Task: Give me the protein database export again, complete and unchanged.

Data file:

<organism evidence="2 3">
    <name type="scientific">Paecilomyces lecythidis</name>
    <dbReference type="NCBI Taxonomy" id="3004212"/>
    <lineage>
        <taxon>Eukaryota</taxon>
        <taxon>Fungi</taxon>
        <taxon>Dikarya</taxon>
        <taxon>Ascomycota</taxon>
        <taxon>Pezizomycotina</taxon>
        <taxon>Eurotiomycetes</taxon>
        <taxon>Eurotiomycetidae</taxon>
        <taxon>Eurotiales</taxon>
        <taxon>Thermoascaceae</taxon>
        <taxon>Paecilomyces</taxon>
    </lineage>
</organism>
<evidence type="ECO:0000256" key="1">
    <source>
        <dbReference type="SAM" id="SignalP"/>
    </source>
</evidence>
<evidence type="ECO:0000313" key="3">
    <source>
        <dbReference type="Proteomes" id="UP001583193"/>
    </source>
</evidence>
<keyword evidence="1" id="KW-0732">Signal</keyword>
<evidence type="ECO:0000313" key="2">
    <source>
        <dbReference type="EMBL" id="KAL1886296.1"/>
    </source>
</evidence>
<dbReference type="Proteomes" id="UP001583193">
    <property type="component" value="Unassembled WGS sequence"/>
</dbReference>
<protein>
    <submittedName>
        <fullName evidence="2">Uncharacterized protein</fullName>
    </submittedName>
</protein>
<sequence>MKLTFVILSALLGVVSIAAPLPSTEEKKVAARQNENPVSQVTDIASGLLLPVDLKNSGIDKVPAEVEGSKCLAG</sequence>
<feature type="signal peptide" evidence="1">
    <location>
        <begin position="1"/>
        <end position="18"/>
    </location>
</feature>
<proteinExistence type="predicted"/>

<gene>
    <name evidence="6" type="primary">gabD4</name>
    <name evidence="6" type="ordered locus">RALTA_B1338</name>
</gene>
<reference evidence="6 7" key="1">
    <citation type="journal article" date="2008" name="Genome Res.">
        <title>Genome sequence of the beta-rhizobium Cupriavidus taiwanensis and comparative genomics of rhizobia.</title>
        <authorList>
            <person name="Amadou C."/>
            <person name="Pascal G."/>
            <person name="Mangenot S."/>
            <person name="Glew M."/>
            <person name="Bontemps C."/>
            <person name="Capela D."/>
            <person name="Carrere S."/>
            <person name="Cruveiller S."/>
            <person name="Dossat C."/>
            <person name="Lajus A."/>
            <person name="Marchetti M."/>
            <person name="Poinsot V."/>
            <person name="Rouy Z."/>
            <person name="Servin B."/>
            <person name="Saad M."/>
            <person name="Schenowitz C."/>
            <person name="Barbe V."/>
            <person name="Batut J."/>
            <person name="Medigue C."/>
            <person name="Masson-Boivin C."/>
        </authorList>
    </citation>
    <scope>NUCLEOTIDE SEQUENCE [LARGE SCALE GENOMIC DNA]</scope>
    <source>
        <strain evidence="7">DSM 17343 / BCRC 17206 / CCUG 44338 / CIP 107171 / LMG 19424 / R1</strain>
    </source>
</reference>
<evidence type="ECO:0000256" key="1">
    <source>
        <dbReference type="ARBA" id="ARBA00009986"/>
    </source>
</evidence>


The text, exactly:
<organism evidence="2 3">
    <name type="scientific">Paecilomyces lecythidis</name>
    <dbReference type="NCBI Taxonomy" id="3004212"/>
    <lineage>
        <taxon>Eukaryota</taxon>
        <taxon>Fungi</taxon>
        <taxon>Dikarya</taxon>
        <taxon>Ascomycota</taxon>
        <taxon>Pezizomycotina</taxon>
        <taxon>Eurotiomycetes</taxon>
        <taxon>Eurotiomycetidae</taxon>
        <taxon>Eurotiales</taxon>
        <taxon>Thermoascaceae</taxon>
        <taxon>Paecilomyces</taxon>
    </lineage>
</organism>
<evidence type="ECO:0000256" key="1">
    <source>
        <dbReference type="SAM" id="SignalP"/>
    </source>
</evidence>
<evidence type="ECO:0000313" key="3">
    <source>
        <dbReference type="Proteomes" id="UP001583193"/>
    </source>
</evidence>
<keyword evidence="1" id="KW-0732">Signal</keyword>
<evidence type="ECO:0000313" key="2">
    <source>
        <dbReference type="EMBL" id="KAL1886296.1"/>
    </source>
</evidence>
<dbReference type="Proteomes" id="UP001583193">
    <property type="component" value="Unassembled WGS sequence"/>
</dbReference>
<protein>
    <submittedName>
        <fullName evidence="2">Uncharacterized protein</fullName>
    </submittedName>
</protein>
<sequence>MKLTFVILSALLGVVSIAAPLPSTEEKKVAARQNENPVSQVTDIASGLLLPVDLKNSGIDKVPAEVEGSKCLAG</sequence>
<feature type="signal peptide" evidence="1">
    <location>
        <begin position="1"/>
        <end position="18"/>
    </location>
</feature>
<proteinExistence type="predicted"/>

<gene>
    <name evidence="6" type="primary">gabD4</name>
    <name evidence="6" type="ordered locus">RALTA_B1338</name>
</gene>
<reference evidence="6 7" key="1">
    <citation type="journal article" date="2008" name="Genome Res.">
        <title>Genome sequence of the beta-rhizobium Cupriavidus taiwanensis and comparative genomics of rhizobia.</title>
        <authorList>
            <person name="Amadou C."/>
            <person name="Pascal G."/>
            <person name="Mangenot S."/>
            <person name="Glew M."/>
            <person name="Bontemps C."/>
            <person name="Capela D."/>
            <person name="Carrere S."/>
            <person name="Cruveiller S."/>
            <person name="Dossat C."/>
            <person name="Lajus A."/>
            <person name="Marchetti M."/>
            <person name="Poinsot V."/>
            <person name="Rouy Z."/>
            <person name="Servin B."/>
            <person name="Saad M."/>
            <person name="Schenowitz C."/>
            <person name="Barbe V."/>
            <person name="Batut J."/>
            <person name="Medigue C."/>
            <person name="Masson-Boivin C."/>
        </authorList>
    </citation>
    <scope>NUCLEOTIDE SEQUENCE [LARGE SCALE GENOMIC DNA]</scope>
    <source>
        <strain evidence="7">DSM 17343 / BCRC 17206 / CCUG 44338 / CIP 107171 / LMG 19424 / R1</strain>
    </source>
</reference>
<evidence type="ECO:0000256" key="1">
    <source>
        <dbReference type="ARBA" id="ARBA00009986"/>
    </source>
</evidence>